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Reference Ranges and What They Mean

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When "Normal" Doesn't Matter

For some tests, such as cholesterol, rather than worry about the reference range, the vast majority of people need only be concerned if their test result falls above or below a cut-off value that is sometimes referred to as a "decision point". If, for example, as studies have shown, a cholesterol level of 200 milligrams per deciliter is the cut-off where heart disease risk should trigger medical intervention, then it doesn't really matter if this result falls into a statistically "normal" range.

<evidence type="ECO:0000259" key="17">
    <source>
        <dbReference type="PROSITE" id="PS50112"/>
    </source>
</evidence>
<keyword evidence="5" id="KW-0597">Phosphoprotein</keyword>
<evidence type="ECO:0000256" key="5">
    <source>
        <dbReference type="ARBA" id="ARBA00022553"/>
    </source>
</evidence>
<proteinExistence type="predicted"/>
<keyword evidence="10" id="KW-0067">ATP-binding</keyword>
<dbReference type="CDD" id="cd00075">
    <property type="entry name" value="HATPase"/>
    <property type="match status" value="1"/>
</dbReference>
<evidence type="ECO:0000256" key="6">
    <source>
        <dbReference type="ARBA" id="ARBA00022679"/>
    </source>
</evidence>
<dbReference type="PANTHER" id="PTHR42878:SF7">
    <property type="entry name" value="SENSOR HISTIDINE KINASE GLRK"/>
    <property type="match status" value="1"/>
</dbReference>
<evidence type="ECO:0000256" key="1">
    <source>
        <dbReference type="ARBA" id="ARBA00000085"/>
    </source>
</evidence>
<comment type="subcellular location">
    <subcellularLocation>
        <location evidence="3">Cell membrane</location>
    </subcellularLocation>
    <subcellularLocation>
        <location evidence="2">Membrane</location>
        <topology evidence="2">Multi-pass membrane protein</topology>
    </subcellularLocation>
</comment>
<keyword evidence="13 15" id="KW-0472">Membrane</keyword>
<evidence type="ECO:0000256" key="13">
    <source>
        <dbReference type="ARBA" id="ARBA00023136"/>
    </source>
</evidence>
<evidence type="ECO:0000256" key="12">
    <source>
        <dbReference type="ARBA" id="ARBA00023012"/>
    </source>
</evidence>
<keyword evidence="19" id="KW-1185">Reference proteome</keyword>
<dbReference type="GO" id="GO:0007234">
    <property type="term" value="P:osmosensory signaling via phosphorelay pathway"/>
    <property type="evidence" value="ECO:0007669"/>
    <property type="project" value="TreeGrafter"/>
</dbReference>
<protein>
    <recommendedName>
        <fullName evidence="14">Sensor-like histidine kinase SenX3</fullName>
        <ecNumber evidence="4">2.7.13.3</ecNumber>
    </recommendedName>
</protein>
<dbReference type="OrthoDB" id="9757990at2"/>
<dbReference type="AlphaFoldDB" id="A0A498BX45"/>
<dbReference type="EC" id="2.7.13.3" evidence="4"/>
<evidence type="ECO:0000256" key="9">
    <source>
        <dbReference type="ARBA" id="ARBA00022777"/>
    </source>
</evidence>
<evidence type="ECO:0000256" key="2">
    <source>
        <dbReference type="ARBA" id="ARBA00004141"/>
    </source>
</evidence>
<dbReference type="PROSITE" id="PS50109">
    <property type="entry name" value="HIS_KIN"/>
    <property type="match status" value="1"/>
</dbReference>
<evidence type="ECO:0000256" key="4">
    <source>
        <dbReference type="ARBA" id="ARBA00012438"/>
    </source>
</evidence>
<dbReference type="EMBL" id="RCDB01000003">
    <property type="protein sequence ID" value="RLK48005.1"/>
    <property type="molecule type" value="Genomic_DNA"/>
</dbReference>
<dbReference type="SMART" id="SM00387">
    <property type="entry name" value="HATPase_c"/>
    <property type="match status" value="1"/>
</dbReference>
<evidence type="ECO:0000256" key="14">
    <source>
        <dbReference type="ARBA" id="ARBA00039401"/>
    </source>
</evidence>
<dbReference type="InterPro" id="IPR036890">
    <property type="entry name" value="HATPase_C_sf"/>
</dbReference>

There are additional tests for which the "normal" range is irrelevant. In testing for the amount of a drug in the blood of an unconscious person, for example, the doctor will interpret the result in terms of the likely effects of the drug at the detected level, not in terms of a reference range.

In addition, clinically significant, dramatic changes in a person's test values, even if those values remain within the reference range for that test, should be brought to the doctor's attention.

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